How to Change Your Default DNS to Google DNS for Fast Internet Speeds

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How to Change Your Default DNS to Google DNS for Fast Internet Speeds

You can increase your internet speed by changing your Default DNS to Google DNS

DNS (Domain Name system) is a set of numbers that is assigned by your respective ISPs to connect to the World Wide Web.  DNS first converts your domain name into an IP address and then connects to your ISP to loads pages over the web. Basically, it translates more readily memorized domain names to the numerical IP addresses needed for the purpose of locating and identifying computer services and devices with the underlying network protocols. By providing a worldwide, distributed directory service, the Domain Name System is an essential component of the functionality of the Internet.

Why is your ISP’s DNS slow compared to Google DNS

Your ISP is into the business of providing you with Internet is basically to make money. Naturally, they try to cram as many DNS’s  as possible out of the range that is available to them. Each time you connect to your ISP, it assigns you a dynamic IP address through which you connect to the Internet. This often creates slow relay speeds and connection issues.

Google, on the other hand,  says their Public DNS Servers are hosted in data centers worldwide, and they use anycast routing to send users to the geographically closest data center. Using your location, Google can easily re-route your Internet traffic to the nearest data center and believe me, Google’s data centers are the best possible option compared to your ISP.

How to change your default DNS to Google DNS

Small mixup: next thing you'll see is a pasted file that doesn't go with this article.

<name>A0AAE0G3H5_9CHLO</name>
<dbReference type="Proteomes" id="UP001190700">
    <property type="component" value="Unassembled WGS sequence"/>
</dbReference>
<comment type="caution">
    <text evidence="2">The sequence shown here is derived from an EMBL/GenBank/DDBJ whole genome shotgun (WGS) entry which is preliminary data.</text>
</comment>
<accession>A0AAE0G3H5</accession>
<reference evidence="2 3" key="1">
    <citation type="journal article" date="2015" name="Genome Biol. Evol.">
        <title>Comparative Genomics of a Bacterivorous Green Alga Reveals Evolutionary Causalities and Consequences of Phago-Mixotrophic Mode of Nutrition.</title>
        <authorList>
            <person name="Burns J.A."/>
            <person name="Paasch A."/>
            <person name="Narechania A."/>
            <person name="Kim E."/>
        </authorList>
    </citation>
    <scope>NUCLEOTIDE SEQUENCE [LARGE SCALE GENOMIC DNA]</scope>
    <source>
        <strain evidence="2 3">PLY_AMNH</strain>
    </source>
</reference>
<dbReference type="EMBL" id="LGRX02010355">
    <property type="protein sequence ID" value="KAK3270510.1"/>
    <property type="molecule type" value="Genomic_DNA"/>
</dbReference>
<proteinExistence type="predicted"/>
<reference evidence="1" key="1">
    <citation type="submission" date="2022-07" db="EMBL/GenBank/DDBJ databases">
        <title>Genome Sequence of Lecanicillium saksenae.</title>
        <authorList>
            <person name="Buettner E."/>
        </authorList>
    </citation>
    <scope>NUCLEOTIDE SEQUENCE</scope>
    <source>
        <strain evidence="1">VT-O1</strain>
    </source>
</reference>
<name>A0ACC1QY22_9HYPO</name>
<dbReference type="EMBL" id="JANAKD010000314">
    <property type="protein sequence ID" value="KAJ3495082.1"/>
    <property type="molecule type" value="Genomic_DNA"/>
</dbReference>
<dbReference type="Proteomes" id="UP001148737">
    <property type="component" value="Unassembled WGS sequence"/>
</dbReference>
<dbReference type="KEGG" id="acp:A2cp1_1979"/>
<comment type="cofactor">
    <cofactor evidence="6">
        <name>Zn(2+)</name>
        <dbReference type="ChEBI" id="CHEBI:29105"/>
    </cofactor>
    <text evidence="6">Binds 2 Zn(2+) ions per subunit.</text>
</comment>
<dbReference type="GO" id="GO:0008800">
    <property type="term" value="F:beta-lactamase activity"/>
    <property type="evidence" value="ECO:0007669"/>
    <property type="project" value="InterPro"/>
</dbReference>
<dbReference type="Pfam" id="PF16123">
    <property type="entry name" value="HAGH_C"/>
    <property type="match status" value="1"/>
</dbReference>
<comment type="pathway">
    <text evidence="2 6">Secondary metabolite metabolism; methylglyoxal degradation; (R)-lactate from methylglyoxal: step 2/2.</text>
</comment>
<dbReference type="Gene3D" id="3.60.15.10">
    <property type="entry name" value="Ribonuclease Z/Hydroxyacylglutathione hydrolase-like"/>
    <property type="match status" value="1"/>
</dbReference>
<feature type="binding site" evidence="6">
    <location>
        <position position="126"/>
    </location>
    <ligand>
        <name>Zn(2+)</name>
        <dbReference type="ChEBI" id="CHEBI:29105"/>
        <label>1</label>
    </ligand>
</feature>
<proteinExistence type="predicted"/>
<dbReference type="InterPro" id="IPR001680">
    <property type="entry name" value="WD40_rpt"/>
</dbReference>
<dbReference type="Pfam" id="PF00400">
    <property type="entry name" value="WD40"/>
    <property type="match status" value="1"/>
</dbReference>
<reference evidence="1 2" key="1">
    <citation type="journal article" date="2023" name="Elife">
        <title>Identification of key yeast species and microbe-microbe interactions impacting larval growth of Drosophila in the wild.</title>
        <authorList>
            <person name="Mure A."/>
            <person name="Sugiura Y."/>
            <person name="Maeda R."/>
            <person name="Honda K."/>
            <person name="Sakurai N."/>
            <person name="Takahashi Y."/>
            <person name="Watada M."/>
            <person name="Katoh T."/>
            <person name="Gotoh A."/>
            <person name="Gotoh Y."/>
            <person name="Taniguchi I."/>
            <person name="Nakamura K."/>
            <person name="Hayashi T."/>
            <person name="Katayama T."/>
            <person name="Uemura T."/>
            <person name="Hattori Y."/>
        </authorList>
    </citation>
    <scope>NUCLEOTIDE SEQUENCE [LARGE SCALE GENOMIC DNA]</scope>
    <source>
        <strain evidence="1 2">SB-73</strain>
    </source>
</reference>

We are going to teach you different methods through which you can change your default ISP provided by DNS to the Google DNS. This will provide you the maximum bandwidth limit and give you better internet speed. If you dont like the new settings, you can always switch back to the default DNS settings of your ISP.

Steps To Manually Setup Google DNS In Windows PC

Step 1. First of all, in your windows PC go to the Control Panel and select Network and sharing center.

Change Default DNS to Google DNS for Faster Internet

Step 2. And there click on Change adapter settings.

Change Default DNS to Google DNS for Faster Internet

Step 3. Now there you will see all networks, select the network that you want to configure for Google DNS.

If you have decided to try out Google’s DNS and want to change ethernet settings then simply right-click on Local Area Connection and then select Properties.

Change Default DNS to Google DNS for Faster Internet

Step 4. Now click on Networking tab and there under This connection uses the following items select the option Internet Protocol Version 4 (TCP/IPv4) and then click on properties.

Change Default DNS to Google DNS for Faster Internet

Step 5. Now choose the radio button Use the following DNS server addresses there and there will be written some default IP, simply clear them. Now there fill the value of google DNS value that is 8.8.8.8 OR 8.8.4.4 and then simply click on “OK” and then restart your network.

Change Default DNS to Google DNS for Faster Internet

That’s it! you are done, You are now surfing the Internet using Google DNS servers. You should observe the speed for a few days and if you are not satisfied you can always revert back to the default ISP provided one by selecting Obtain DNS server address automatically.

Note : For Windows 10, the steps are more or less same.